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Mom has been losing thinking abilities for last several years, just lately her new thing is she remembers a name, but doesn't know why she remembers that name or who the person is. I then tell her and she says, "do you see what I'm doing all the time?" So she is aware that it is a problem. This seems to me like a step up in her forgetfulness. Should I take her to someone for evaluation at this point? Her GP is her "wonderful doctor" whom she loves a great deal, but every time I take her to see him, he walks out and says, she's great, no dementia at all. And she does perform well with him. He has given her the mini-test for dementia which she did OK on several years ago. Can anyone recommend who else I could get her to go to or how I should handle this?
And here's the big question: Are there any meds that would help with this decline in either demenia or alzheimers? I can't seem to get a straight answer to that one.

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I think that getting a diagnosis is important because all cognitive decline is not dementia and all dementia is not Alzheimer's - there are also medications that could help slow the progression in the early stages. I'm going to link some articles for you to read:

https://www.agingcare.com/articles/people-with-alzheimers-not-told-their-diagnosis-179411.htm

https://www.agingcare.com/articles/alzheimers-dementia-testing-149186.htm

https://www.agingcare.com/articles/alzheimers-disease-diagnosis-and-treatment-108286.htm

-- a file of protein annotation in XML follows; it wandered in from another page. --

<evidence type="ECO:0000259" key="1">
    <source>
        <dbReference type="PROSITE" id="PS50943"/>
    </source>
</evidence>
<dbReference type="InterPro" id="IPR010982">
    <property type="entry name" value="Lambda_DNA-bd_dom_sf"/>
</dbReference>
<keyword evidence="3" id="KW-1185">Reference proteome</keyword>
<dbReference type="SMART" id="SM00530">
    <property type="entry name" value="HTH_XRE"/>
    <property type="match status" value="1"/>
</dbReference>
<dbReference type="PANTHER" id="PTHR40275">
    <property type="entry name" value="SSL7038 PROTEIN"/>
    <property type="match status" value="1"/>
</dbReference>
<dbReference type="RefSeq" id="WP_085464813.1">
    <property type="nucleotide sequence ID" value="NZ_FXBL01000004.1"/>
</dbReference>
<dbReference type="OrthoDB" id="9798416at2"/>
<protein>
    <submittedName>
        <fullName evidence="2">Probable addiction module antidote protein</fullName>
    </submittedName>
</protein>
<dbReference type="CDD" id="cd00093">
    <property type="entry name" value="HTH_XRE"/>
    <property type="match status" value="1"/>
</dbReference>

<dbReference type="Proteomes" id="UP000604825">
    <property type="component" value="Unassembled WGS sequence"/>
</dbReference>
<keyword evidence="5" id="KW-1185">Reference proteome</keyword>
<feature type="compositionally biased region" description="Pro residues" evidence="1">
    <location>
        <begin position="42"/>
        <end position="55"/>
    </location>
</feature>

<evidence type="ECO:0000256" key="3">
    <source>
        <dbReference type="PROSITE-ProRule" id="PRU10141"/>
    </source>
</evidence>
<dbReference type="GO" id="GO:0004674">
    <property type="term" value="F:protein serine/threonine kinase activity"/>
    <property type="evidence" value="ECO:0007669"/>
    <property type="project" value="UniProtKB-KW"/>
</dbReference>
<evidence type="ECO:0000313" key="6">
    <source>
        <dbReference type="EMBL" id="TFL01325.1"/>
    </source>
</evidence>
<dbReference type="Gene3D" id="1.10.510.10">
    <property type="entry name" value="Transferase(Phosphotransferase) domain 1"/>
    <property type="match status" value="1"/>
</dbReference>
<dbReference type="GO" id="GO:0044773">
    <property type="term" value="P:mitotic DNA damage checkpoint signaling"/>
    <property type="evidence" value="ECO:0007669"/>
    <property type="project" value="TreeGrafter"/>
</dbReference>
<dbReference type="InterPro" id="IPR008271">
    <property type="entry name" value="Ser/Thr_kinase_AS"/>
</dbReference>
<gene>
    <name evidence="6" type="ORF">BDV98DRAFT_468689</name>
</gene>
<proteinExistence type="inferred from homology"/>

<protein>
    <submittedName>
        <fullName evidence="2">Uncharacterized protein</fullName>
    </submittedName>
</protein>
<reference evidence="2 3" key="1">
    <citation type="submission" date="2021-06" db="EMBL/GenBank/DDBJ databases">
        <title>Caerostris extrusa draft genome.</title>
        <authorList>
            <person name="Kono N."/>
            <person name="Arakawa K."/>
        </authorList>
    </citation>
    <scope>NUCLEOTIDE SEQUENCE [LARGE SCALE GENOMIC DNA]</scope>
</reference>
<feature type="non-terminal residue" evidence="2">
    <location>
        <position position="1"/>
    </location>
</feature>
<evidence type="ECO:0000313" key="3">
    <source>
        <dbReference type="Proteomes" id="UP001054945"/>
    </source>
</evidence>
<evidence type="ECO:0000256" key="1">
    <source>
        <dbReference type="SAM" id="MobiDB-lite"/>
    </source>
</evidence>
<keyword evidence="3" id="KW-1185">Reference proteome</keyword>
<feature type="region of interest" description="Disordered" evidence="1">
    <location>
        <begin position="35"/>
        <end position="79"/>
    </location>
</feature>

https://www.agingcare.com/articles/early-diagnosis-of-alzheimers-is-crucial-for-effective-planning-and-treatment-432873.htm
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Reply to cwillie
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Make sure that you have all the paperwork in order while her doctor is clear that she is still competent - will, POA, HIPPA, end of life directive etc. This is a wake-up call.

I hope that someone who knows will tell you about drugs. My memory is that there is something that may delay progression if taken in the early stages, but no guarantees.
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Reply to MargaretMcKen
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An appointment with a neurologist would seem appropriate at this time. They will be able to give her a series of tests and perhaps even suggest an MRI. The "family doctor" may be uncomfortable with having to tell her or you that she may have cognitive decline. I really urge you to make a neurology appointment so that you know exactly what you are dealing with. It is in your mother's and your best interests.

I know from experience how difficult all of this is. Good luck.
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Reply to Sanibel01
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